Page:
Moody day on the ThamesCruised up from Oxford to Eynsham Meadows. Through an overcast day, with rain that was refreshing, rather than a miserable downpour. The result of which, was that we had all of the river virtualy to ourselves for the whole journey. All of the Lock keepers we encountered were, friendly, helpful, and chatty as usual. The keeper at Eynsham noticed our Devon pennant, and said that he used to live in Torquay. And, as if that wasn't close enough, he'd also worked in the seafood stall on Paignton seafront. What a small world.

Chuckie RingSumo revelled in the opportunity to run around like an idiot in the newly mown fields. Last time we were up here, the grass was up to our waists, and well over his head.

Amongst the TeaselMoored up (skillfully) in front of Narrowboat "Ratty", and tucked up for the evening. We all enjoyed the beautiful sunset, which hinted optimistically at a nicer day for tomorrow. When the moon came out, so did the river mist. A very peaceful and tranquil night spent under the stars, with no light pollution at all. Felt very lucky to be "out in the wild", with no discernable traffic noise.

Wednesday, 20 July 2011

To Oxford

Sheena is in Devon for a week, and my schoolfriend Adam has come down for a jolly. Cruised up from Abingdon to Oxford and only saw a couple of boats moving. We arrived late, at around 4pm, and found the Folly bridge moorings all taken. Pootled around the back of Oxford, to the East street moorings, and found ourselves a space in front of Dave (Nb 'Chavori').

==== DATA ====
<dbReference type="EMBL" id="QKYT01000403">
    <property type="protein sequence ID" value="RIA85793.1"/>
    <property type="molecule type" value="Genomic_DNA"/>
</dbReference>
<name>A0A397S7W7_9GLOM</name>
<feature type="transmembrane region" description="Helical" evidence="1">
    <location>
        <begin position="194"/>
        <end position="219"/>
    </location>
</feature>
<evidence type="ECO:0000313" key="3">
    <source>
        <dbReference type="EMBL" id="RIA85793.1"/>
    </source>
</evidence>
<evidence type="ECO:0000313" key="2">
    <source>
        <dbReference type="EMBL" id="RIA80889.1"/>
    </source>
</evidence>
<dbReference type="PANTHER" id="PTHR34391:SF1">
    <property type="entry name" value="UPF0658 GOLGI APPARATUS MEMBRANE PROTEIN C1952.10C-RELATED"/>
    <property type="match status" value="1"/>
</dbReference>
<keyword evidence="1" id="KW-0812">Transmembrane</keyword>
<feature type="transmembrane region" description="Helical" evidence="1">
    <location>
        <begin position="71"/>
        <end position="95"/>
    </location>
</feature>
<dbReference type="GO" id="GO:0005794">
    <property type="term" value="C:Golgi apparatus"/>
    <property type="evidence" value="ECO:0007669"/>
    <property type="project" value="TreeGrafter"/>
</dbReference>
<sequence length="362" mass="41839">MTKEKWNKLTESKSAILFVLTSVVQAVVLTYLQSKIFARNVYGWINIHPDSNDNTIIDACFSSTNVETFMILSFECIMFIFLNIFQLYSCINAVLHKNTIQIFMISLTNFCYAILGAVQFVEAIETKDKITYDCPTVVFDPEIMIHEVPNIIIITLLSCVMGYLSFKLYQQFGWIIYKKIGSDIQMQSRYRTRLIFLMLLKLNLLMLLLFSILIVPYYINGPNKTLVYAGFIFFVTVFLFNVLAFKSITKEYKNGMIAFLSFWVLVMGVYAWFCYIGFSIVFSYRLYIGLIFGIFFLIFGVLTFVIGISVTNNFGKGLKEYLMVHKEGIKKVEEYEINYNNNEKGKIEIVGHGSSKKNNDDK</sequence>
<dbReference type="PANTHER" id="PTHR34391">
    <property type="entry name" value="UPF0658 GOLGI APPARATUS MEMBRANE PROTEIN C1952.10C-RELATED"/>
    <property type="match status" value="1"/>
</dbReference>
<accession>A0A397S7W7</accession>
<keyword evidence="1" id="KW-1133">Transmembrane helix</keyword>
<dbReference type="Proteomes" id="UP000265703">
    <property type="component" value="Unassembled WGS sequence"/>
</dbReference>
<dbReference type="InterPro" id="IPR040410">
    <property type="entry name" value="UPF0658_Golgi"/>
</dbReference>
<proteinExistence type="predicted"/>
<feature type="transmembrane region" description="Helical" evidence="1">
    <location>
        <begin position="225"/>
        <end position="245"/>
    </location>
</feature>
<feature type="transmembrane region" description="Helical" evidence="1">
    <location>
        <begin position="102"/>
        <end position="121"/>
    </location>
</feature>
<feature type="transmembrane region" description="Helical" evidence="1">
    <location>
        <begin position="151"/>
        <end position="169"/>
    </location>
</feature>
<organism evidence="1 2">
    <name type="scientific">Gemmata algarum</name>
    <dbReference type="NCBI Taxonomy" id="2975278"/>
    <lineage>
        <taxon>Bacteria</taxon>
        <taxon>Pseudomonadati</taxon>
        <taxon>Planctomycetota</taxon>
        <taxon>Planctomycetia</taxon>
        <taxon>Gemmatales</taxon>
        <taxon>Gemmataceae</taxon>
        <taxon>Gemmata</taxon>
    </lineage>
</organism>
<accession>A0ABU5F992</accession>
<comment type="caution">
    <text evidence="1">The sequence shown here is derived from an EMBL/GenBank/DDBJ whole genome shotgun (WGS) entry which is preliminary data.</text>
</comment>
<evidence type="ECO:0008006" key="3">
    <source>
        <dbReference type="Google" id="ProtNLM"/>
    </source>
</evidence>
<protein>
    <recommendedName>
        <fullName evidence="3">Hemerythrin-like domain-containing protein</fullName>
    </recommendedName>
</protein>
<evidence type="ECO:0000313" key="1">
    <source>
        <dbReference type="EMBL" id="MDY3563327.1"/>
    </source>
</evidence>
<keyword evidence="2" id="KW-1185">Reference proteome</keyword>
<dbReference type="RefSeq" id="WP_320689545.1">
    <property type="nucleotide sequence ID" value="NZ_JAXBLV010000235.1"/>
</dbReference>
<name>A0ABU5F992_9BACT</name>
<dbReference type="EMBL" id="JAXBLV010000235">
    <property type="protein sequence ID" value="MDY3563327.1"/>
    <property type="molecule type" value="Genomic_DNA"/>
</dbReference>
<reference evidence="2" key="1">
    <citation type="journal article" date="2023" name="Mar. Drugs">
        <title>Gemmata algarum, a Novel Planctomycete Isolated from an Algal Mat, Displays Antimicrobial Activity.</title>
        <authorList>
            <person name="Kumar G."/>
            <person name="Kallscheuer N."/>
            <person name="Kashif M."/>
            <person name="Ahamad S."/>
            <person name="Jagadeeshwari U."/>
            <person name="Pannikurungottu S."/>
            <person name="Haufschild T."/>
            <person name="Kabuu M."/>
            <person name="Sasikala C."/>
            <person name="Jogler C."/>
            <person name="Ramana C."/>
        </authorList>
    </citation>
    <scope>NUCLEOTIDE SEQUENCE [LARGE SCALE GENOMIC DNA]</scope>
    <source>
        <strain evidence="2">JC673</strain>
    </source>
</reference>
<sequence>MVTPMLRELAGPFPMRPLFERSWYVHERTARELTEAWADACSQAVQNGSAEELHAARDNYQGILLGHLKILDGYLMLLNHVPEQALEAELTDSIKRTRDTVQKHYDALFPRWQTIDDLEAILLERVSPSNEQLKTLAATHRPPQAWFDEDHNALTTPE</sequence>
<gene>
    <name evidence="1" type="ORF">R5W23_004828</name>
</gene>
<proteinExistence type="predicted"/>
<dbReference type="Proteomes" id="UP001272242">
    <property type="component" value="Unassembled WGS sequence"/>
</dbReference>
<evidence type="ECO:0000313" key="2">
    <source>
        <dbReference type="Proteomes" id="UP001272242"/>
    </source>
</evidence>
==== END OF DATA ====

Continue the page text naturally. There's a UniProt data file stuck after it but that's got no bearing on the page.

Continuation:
Dave & AdamLater on in the evening, Adam and Dave enjoyed a "Busk-Off", seeing who could pick the most complicated song. And Dave had us in stitches with his innovative cover version of "Runaround Sue", played in the style of the Wurzels.

Dave gave me 2Kg of Liquorice allsorts. I was pleased to be able to reciprocate, and gave him the last of our Vactan, so that he can de-rust his water tank. And a bloke who I've never seen before, wandered along the towpath with a bag of frozen meaty bones, and a claw hammer. All of the dogs on boats got one. (the clawhammer was for chipping individual bones off the big block).

Do you like Sweets?Cheers Dave! My favourite confectionery.

Friday, 15 July 2011

Not Moving

Early Morning AbingdonWe're staying put in Abingdon for a few more days. Enjoying the summer sunshine, and entertaining some friends from Devon. The hay has just been cut. Everybody is out in their shorts and T-shirts. It's very peaceful here.

"Summer is the time when one sheds one's tensions with one's clothes, and the right kind of day is jeweled balm for the battered spirit. A few of those days and you can become drunk with the belief that all's right with the world." ~ Ada Louise Huxtable

Monday, 11 July 2011


Had to pull the pins, and set off in a hurry this morning, as the two 'Salters Steamers' tripboats (Goring and Wargrave) were blocking the river, & traffic was backed up downstream. Not our fault, as we were on a proper mooring spot. But, we would have been the ones to get it in the neck from irate boaters unable to proceed.